I remember the day like it was yesterday.  I was standing in my office, the clinic sister called, my hands shook but I kept my composure.  She happily announced the news -I was pregnant!  I fell to the floor in a heap of tears and thanked God with every part of my being.  Two years of anguish was now over!

On the 9th of June 2011 Mila Grace Cherry graced us with her presence.  Her enormous eyes and the most perfect pouted lips melted our hearts.  She was the perfect baby everyone had prayed for.  God is faithful, He hears our every cry.

Mila was twelve months old when we decided to go the fertility treatment route again and try for a second baby.  We were elated when we discovered that it worked immediately.  At 9 weeks we went for our first scan only to discover that there was no heart beat.  Our baby had lived to 7 weeks and had stopped growing.  My doctor booked me in for a D&C.  Devastation and grief overwhelmed me, I was confused and angry.  Would I have to walk another two year journey of longing for a baby?

After going through the trauma of a miscarriage we decided not to rush into trying for a baby and focus on Mila.  Low and behold, four months later I discovered I was pregnant.  It happened naturally.

Samuel Ethan Murray Cherry came into the world on my dad, Murray Wright’s birthday, the 26th of September 2013.

I do hope that in time to come, there will be more to this story as Dylan and I see ourselves with more than two children.

Psalm 127: 3

Children are a heritage from the Lord,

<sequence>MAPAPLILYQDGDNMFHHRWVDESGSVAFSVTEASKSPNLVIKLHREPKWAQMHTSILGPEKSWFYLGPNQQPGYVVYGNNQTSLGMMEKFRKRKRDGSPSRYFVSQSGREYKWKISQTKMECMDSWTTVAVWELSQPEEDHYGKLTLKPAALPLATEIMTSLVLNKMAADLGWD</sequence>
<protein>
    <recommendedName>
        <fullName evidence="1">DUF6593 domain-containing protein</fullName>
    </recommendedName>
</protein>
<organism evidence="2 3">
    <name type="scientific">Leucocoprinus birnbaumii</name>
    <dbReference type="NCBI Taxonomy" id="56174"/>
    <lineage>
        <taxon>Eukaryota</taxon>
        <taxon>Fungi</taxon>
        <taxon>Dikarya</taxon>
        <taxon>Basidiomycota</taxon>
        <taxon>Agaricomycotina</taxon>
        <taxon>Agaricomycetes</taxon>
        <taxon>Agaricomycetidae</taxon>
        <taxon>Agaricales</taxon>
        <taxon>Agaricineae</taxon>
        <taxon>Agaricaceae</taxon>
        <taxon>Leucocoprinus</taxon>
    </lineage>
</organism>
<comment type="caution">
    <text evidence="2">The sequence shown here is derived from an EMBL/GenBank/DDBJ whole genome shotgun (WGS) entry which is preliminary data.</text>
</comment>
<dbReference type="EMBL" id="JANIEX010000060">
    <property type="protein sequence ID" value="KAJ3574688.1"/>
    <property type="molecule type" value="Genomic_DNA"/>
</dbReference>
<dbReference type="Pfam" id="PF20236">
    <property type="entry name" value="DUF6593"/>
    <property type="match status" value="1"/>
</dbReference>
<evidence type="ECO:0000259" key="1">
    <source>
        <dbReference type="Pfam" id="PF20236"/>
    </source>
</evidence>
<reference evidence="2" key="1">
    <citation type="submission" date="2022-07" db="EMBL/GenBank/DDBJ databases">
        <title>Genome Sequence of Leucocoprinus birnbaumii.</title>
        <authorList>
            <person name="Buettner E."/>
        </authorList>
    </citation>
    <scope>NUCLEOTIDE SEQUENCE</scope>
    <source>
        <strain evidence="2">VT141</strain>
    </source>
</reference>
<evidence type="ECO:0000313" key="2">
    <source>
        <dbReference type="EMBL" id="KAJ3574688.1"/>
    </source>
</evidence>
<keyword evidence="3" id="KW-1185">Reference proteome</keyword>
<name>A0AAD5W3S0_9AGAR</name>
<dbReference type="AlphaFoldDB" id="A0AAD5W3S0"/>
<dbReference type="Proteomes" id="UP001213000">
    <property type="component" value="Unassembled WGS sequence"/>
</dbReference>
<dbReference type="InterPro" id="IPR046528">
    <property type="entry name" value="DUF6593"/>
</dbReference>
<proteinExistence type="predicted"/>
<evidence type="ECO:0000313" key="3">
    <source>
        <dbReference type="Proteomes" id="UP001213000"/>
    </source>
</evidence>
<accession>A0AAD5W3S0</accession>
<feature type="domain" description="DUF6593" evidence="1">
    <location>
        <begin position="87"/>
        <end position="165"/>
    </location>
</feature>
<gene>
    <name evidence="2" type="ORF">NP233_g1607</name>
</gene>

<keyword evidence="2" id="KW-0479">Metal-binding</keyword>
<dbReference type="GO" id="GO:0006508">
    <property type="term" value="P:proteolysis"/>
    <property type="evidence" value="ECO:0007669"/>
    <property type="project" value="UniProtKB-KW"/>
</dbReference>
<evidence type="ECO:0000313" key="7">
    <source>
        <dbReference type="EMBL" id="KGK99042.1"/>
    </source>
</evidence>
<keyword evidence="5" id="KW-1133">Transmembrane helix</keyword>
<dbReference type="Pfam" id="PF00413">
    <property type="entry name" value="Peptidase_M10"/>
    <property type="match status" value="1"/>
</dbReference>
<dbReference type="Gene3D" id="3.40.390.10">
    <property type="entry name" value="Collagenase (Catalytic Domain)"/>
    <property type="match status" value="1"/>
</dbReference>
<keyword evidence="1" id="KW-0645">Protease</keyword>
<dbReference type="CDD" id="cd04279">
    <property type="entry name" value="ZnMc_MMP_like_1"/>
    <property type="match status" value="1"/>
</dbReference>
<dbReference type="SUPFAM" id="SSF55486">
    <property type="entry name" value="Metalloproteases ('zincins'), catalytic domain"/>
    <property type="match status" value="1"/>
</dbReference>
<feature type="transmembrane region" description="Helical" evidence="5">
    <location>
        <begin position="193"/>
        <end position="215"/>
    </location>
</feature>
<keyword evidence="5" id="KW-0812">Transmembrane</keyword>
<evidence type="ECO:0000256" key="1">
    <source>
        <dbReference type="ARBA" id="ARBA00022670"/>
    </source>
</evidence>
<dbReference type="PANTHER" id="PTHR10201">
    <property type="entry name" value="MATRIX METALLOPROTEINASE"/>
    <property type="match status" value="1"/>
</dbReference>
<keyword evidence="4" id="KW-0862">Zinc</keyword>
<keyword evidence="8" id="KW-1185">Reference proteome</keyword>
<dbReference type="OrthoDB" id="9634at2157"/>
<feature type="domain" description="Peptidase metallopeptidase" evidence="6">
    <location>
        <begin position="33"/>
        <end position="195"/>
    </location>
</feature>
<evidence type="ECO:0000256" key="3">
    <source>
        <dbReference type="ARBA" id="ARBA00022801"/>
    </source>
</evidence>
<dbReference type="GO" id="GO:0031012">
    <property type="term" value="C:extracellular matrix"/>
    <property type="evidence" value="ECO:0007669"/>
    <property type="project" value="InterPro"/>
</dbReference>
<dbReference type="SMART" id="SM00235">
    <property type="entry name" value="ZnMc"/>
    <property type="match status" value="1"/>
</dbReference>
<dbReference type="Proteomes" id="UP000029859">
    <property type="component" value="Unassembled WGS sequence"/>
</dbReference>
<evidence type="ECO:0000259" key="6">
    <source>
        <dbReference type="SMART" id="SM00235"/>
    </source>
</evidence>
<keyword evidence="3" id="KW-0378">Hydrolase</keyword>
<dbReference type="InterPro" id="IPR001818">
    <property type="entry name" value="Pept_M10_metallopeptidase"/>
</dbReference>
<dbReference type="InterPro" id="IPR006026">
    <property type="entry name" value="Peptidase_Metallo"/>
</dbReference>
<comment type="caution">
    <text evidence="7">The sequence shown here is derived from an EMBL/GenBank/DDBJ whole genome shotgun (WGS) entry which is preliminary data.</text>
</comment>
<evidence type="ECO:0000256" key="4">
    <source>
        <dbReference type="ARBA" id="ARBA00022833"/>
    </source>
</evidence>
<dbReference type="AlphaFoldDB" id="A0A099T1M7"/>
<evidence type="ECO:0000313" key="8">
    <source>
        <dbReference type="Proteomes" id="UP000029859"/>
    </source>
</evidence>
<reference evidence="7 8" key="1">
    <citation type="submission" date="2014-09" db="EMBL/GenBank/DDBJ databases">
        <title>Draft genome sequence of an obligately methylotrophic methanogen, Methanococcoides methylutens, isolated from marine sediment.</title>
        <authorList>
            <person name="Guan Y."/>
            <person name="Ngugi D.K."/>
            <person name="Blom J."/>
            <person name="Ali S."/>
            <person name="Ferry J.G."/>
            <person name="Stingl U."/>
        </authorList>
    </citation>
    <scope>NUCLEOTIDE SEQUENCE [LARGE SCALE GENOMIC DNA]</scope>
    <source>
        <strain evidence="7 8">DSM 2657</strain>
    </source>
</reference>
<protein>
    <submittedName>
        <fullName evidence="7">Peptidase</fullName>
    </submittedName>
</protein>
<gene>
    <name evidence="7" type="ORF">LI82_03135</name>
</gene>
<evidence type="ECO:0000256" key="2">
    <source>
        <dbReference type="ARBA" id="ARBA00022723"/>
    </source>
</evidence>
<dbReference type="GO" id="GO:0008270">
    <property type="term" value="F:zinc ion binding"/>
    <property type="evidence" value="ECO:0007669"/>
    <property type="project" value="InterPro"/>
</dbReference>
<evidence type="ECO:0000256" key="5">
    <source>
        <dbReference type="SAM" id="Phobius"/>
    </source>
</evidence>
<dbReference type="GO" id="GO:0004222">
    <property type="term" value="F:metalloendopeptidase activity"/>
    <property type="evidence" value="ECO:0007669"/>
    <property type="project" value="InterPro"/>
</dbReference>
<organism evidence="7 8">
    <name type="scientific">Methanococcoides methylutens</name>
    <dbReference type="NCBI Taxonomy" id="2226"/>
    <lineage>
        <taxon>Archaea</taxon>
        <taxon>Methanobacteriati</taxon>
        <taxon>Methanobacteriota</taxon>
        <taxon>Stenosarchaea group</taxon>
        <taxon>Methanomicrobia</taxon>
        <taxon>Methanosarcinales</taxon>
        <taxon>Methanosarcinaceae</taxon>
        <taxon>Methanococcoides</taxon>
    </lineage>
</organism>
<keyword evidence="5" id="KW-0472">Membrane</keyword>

offspring a reward from him.
Like arrows in the hands of a warrior
    are children born in one’s youth.
Blessed is the man
    whose quiver is full of them.

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Baking A Cherry

At 28 weeks pregnant Dylan and I were blessed to have had our special friend Kristy Carlson capture images of my first pregnancy.  It was a beautiful Saturday afternoon spent first at the Makaranga Gardens in Kloof, Kwa Zulu Natal and then at home at our house at Village Grove where we could relax.  We wanted the pictures to be authentic, not your generic run of the mill.  It was an attempt to embrace the incredible joy we felt at the time.  Kristy, we love you, your talent made this moment one we won’t forget. sm-1655sm-1393sm--7 sm--5  sm--4

Hues

It was about 15 months ago when a spark in me ignited a burning desire to explore and action the creative gifts which have been deferred, not through deliberation but through a lack of confidence and a fear of failure. The lack of knowing who I really am and who God sees me to be.

He sees the unseen in me, he knows what is possible in me when his breath gives life to the depths of who I am and who I am called to be.

And so I am entering into a new and exciting season, a season of creativity. A season of becoming who I am in His eyes. Im going on an adventure and I invite you to come with me. Its a season of colour and delight, not one colour…multitudes. It is going to be a multicoloured, multi faceted exploration. Tones, contrasts, bold, bright, gentle, soft hues.